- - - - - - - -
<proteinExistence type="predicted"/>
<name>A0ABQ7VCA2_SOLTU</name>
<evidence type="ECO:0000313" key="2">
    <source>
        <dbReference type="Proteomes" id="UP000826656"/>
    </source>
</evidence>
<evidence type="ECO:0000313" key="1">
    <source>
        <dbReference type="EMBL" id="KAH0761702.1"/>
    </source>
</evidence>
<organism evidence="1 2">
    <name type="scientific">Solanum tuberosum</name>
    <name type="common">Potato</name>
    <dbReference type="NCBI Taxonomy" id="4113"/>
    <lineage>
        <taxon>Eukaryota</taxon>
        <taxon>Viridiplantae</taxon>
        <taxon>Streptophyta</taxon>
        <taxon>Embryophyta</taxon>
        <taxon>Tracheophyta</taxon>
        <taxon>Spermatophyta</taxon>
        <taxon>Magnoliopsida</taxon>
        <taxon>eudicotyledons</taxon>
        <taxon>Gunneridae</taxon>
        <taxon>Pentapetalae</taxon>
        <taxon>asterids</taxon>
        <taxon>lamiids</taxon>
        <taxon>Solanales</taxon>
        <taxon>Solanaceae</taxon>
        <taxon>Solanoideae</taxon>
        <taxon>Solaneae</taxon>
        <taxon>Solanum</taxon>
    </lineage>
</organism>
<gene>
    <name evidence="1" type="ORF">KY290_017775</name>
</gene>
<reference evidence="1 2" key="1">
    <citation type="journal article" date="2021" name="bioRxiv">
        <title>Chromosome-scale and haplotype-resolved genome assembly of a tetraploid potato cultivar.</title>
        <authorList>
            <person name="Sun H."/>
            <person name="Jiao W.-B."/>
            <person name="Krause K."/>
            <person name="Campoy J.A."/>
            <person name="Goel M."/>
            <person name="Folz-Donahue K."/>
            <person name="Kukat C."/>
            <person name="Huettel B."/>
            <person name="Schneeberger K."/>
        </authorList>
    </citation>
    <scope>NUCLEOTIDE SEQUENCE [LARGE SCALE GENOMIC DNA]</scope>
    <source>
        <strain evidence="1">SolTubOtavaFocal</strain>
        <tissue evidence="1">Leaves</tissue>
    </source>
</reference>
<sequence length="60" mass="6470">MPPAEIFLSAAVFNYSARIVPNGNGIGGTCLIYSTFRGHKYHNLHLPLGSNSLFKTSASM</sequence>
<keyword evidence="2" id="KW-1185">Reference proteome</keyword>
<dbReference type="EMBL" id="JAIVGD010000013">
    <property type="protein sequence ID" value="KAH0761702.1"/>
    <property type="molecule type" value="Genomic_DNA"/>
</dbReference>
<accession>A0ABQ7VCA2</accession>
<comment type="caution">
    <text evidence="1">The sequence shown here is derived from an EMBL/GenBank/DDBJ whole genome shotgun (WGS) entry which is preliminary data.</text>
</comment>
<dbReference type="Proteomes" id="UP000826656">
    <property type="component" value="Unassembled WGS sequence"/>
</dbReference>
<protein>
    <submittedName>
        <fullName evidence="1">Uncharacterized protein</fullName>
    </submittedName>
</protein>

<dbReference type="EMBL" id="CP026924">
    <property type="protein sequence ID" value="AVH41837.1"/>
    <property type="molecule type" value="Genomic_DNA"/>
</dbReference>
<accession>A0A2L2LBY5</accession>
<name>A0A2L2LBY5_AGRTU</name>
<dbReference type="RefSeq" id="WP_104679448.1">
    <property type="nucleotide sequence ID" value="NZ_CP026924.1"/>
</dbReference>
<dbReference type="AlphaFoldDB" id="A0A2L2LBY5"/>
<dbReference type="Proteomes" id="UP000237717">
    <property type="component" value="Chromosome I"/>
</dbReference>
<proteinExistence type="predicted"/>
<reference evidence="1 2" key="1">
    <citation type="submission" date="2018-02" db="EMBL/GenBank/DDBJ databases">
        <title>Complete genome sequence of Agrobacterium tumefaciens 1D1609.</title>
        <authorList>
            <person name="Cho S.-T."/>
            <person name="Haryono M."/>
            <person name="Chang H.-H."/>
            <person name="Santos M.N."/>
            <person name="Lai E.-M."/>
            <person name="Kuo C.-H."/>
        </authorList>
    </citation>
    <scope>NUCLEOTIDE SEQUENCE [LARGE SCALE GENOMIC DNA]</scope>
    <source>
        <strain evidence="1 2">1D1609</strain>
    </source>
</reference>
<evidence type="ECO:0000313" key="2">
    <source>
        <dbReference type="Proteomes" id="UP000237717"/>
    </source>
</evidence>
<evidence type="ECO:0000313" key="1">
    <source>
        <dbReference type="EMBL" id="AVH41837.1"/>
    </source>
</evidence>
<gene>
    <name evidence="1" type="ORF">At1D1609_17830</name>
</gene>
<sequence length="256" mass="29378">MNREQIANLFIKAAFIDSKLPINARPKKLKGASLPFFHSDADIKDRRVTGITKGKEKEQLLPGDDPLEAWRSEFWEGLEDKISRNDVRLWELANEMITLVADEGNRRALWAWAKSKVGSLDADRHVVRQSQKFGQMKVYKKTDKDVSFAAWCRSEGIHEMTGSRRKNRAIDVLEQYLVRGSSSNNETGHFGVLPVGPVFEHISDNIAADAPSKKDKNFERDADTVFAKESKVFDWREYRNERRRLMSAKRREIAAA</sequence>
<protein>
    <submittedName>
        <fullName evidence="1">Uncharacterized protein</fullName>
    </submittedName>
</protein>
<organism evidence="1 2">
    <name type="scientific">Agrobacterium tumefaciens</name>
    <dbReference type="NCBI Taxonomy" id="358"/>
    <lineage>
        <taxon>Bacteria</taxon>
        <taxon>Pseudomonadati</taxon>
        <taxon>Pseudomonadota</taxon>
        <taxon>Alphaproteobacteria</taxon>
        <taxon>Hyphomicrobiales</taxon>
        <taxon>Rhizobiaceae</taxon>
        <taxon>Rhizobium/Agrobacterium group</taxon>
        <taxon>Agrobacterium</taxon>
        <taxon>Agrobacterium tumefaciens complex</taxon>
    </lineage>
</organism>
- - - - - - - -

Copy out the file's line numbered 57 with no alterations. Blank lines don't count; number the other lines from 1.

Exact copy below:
        <strain evidence="1">SolTubOtavaFocal</strain>